Modifying JVM Settings

Applies to ReadyAPI 3.53, last modified on June 07, 2024
Note: We have identified some use cases where ReadyAPI Windows users required broader character encoding through UTF-8. To set encoding to UTF-8, you need to make one configuration change to <readyapi-installation-folder>\bin\ReadyAPI.vmoptions. Insert a new line at the end and add -Dfile.encoding=UTF-8. Save, close the file, and open ReadyAPI. For additional details on setting the encoding to UTF-8, refer to this page.

When ReadyAPI runs, it passes a number of parameters to the Java virtual machine to prepare the environment. You can modify these parameters according to your needs.

Setting Command Line and JVM Options

Depending on how you run ReadyAPI, it passes the parameters from different locations:

Running ReadyAPI via... Passes parameters from...
Executable The helper .vmoptions file.
Command line The .bat/.sh script.

Note: To modify JVM options for command-line runners (testrunner.bat/.sh, loadtestrunner.bat/.sh, and so on) use the approach described for the ReadyAPI command line.

For the description of the JVM parameters, see Java Virtual Machine Parameters.

Note: Now users can use a file named readyapi-install.vmoptions to specify JVM options that ReadyAPI will incorporate post-installation. The file must be in the same directory as the ReadyAPI installer. This is introduced so that system administrators can set up necessary options for end users.

Running ReadyAPI via Executable

The ReadyAPI installer creates a *.vmoptions file that contains default arguments for the Java virtual machine. Here is a sample snippet of that file:


Open this file with any text editor and modify any parameter that you need. If the parameter is absent, you can add it.

The last line in the .vmoptions file must be followed by a new line.

Running ReadyAPI via Command Line

When you use the .bat or .sh file to run ReadyAPI, the Java virtual machine uses parameters specified in the script file. These parameters are stored in the JAVA_OPTS variable.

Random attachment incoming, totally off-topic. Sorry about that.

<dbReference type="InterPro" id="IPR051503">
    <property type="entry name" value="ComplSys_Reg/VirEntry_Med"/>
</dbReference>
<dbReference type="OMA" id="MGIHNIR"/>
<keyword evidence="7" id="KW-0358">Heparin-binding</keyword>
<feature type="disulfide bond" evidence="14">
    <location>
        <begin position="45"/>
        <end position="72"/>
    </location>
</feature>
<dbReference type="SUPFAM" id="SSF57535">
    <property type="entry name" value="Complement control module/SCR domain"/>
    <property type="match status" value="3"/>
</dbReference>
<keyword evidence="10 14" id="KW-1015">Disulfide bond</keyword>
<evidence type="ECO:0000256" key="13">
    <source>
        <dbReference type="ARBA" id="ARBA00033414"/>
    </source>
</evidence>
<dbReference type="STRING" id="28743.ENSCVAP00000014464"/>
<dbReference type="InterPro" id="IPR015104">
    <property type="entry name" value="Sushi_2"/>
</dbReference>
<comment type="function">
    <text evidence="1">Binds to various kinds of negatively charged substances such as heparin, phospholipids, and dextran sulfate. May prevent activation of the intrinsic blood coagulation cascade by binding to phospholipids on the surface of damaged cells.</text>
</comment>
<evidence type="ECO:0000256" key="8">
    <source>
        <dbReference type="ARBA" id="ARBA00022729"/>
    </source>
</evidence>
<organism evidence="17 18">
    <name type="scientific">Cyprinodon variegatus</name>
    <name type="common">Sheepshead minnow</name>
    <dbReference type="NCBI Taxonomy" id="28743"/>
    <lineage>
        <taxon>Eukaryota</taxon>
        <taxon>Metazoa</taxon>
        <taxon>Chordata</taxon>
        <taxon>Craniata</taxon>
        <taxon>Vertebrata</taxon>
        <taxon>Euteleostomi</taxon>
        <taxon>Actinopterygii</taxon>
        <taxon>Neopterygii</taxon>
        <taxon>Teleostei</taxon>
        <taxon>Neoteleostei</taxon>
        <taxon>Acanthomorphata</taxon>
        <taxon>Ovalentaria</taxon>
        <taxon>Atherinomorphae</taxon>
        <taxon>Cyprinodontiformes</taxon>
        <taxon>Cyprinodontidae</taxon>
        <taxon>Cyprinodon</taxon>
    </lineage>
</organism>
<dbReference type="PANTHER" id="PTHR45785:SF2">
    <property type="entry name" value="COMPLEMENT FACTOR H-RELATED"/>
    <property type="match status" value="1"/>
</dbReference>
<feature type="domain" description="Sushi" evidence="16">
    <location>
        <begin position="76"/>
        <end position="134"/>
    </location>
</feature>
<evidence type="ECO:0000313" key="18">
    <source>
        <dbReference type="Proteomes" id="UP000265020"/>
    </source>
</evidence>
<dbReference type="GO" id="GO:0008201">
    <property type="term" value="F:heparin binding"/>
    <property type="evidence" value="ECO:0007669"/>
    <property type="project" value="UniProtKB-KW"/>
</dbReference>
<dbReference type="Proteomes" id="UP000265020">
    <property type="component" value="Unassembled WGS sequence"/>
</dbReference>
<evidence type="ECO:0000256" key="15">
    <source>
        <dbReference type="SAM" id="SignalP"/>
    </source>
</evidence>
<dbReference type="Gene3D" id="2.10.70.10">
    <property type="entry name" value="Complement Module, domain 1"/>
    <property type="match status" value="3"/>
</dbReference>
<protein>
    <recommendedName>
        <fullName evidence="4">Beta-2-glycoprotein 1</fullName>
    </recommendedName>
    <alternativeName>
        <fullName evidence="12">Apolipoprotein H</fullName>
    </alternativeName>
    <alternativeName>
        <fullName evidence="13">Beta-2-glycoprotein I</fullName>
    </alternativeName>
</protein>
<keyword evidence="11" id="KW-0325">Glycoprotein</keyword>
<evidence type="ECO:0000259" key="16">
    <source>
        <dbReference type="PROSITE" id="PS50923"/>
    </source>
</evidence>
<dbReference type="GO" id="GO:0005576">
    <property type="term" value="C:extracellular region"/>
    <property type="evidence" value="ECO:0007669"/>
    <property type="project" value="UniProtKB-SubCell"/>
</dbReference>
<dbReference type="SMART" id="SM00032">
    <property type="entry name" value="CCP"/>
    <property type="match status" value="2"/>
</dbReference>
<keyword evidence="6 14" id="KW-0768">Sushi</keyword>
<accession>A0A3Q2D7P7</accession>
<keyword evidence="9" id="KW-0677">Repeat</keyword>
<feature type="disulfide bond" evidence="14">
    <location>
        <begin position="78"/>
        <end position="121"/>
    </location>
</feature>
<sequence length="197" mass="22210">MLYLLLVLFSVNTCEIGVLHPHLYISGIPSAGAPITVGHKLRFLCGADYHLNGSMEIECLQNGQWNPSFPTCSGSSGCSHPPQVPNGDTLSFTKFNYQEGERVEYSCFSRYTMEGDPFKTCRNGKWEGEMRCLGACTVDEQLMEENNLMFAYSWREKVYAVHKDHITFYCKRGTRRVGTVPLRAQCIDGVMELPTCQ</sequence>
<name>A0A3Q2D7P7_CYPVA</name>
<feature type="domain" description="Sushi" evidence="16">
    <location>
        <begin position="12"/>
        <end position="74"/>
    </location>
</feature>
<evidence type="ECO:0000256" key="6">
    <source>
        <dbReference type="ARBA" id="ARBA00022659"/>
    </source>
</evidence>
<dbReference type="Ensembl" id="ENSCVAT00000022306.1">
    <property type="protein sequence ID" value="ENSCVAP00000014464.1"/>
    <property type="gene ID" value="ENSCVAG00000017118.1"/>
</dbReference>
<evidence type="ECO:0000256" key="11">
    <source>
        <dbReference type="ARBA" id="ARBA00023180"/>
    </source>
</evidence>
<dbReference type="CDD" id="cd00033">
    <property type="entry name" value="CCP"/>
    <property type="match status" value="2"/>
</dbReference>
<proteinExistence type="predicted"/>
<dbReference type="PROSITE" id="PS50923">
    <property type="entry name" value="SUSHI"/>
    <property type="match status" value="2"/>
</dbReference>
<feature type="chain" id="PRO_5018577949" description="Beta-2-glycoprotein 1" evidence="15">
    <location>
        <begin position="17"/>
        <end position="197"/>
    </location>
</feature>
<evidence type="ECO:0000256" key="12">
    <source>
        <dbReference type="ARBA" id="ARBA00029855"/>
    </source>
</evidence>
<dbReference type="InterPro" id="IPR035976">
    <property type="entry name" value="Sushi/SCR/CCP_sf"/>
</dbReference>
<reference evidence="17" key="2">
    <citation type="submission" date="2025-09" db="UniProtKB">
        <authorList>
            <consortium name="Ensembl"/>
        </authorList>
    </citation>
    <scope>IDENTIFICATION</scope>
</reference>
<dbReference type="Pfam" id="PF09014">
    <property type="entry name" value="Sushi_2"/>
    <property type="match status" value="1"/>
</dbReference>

When the script calls Java, it passes the specified parameters as command-line arguments. You can find the desired parameter and modify it according to your needs. If the parameter is absent, you can add it.

Here is how variables look like in script files:

  • In the .bat file:

    set JAVA_OPTS=-Xms128m -Xmx%READY_XMX% -XX:MinHeapFreeRatio=20 -XX:MaxHeapFreeRatio=40 -XX:MaxPermSize=256m
  • In the .sh file:

    JAVA_OPTS="-Xms128m -Xmx$READY_XMX -XX:MinHeapFreeRatio=20 -XX:MaxHeapFreeRatio=40 -XX:MaxPermSize=256m

Adding New Parameters

To append a new parameter to the already specified parameters, specify the JAVA_OPTS variable itself before specifying the desired parameter. For example:

  • In the .bat file:

    set JAVA_OPTS=%JAVA_OPTS% -Dsoapui.browser.disabled="true"
  • In the .sh file:

    JAVA_OPTS="$JAVA_OPTS -Dsoapui.browser.disabled=true"

Add a parameter for parsing legacy JDBC connection strings’

As of Java 17.0.3 and from adopting 17.0.4 in ReadyAPI 3.41.0, the '_' characters are no longer allowed in JDBC connection strings.

If your existing tests have the '_' in their JDBC connection string, please add and use these JVM option: